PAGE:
"Up to the day that the ARPANET was decommissioned there were explicit [but poorly enforced] use policies. In fact, when CSNET (a net that was created under pressure from some of those academic computer and science departments who were excluded from the ARPANET-ed) wanted to use the ARPANET as an email link between two disconnected parts of CSNET, the NSF actually had to seek [and got] permission from DARPA for that use of the net."

"The use of the ARPANET for distribution of netnews was always a tricky matter and I don't know how the guys at BRL (U.S. Army Ballistics Research Laboratory-ed)managed to get away with it -- but I think that the idea was that they managed to convince their management, and then DCA (Defense Communications Agency-ed) [who was operating the ARPANET at the time] that a `significant percentage of the usenet traffic they were expending computer resources on and gobbling ARPANET bandwidth *was* legitimate `research' traffic and that the interests of that research were best served by quietly ignoring the `abuse' around the edges [like net.jokes and such]." (from communication from Bernie Cosell, Jan. 26, 1993)

Some excerpts from the Human Nets mailing list show the kind of discussion that it encouraged. One writer describes the unique nature of computer facilitated communications. He writes:

"I think/feel that computer communications (done between humans via computers) lie somewhere between written and verbal communications in style and flavor. There is an ambience of informality and stream-of-consciousness style that pervades it but coupled with ideas that are well thought out (usually) and deeper in insight than average verbal communications. Does this make any sense to anyone 'sides myself?" from 5/15/81 FFM@MIT-MC Subject: English Murdering & flame about human telecommunications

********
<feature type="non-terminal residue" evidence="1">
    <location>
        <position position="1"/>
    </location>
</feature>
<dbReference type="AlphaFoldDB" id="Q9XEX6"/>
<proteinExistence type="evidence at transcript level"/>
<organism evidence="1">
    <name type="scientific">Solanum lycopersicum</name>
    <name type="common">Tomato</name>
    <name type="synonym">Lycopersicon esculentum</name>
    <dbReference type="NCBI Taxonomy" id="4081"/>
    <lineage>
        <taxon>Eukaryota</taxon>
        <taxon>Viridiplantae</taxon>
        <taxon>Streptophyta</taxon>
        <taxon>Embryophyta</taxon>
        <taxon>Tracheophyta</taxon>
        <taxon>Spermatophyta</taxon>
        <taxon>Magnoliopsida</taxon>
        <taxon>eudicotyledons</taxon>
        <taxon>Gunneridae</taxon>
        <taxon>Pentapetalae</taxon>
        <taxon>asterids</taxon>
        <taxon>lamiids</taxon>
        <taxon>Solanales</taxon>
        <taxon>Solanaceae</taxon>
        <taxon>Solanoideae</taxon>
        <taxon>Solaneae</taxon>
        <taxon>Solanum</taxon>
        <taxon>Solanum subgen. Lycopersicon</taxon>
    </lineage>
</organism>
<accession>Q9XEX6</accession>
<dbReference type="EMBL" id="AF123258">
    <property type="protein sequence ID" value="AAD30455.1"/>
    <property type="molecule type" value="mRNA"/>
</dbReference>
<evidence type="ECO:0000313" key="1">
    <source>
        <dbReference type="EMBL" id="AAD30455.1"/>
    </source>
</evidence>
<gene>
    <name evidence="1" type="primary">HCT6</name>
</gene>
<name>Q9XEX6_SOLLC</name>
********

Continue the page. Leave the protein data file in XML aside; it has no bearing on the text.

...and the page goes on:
In another Human Nets article, the writer describes the advantages he has experienced from his participation on the Arpanet:

"Ever since I first `found' the ARPANET, some 3 years ago, I had considered it a playground. It is also a place where quite a bit of work gets done, but I think the `playground' atmosphere really encourages the work, since if you can make your work fun then you will want to work harder, increasing productivity, but also increasing addiction." (Jonathan Alan Solomon,"Computer Network Addiction," )

There were many problems and difficulties that Usenet participants faced, but they worked to help each other gain and continue access to Usenet News and email. There are many stories of frustrations along the way but one of the most outstanding is told by Amanda Walker who shows how it was necessary to send email across the continent to get email to the computer center on the Case Western Reserve University campus. Describing the problem, Walker writes: